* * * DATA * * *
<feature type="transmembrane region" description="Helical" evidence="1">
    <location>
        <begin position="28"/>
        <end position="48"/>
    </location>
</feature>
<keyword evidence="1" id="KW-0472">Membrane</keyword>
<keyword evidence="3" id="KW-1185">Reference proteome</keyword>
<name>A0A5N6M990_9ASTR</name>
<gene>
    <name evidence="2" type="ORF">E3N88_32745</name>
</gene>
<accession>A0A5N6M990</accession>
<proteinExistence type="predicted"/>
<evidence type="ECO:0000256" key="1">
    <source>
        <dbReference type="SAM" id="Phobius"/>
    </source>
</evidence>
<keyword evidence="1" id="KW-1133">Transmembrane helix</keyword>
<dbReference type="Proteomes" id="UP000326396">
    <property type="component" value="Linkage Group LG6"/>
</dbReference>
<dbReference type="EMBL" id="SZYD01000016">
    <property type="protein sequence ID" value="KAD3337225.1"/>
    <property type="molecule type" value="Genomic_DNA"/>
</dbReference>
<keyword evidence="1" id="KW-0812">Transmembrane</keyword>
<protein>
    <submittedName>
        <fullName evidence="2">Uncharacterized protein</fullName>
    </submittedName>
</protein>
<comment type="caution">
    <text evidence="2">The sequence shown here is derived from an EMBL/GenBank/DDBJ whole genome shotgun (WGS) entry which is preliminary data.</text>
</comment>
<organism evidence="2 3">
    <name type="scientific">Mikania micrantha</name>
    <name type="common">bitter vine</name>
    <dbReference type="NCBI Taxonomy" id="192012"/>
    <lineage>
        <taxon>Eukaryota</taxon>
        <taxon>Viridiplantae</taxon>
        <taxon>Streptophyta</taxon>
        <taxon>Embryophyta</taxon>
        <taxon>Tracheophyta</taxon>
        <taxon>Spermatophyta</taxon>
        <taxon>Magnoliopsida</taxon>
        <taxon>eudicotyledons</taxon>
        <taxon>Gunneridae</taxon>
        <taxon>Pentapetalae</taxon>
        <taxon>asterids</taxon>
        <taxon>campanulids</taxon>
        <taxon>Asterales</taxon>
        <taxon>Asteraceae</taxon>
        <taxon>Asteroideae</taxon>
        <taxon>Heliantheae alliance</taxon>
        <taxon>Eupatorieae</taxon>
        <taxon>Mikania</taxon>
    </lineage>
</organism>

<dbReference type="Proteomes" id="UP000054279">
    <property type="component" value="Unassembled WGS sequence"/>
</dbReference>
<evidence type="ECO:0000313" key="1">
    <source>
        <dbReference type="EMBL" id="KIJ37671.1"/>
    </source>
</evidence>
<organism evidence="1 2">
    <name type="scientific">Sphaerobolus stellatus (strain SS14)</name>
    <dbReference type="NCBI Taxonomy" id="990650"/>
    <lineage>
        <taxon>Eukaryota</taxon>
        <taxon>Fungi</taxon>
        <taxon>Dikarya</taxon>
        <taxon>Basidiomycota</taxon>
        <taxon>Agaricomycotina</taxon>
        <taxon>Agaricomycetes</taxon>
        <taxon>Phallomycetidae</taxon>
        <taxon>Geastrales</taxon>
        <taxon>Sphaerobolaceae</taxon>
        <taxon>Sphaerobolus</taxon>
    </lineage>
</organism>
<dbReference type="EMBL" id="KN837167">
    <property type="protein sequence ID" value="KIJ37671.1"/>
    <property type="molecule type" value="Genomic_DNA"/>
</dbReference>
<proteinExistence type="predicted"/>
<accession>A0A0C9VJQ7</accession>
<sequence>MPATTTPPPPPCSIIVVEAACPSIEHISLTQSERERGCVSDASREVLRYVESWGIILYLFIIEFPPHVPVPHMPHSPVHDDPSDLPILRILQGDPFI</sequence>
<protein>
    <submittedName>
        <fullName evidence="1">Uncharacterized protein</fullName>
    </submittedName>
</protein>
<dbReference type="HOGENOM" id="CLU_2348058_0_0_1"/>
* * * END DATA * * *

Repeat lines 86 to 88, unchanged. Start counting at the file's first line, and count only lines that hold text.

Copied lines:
<dbReference type="EMBL" id="KN837167">
    <property type="protein sequence ID" value="KIJ37671.1"/>
    <property type="molecule type" value="Genomic_DNA"/>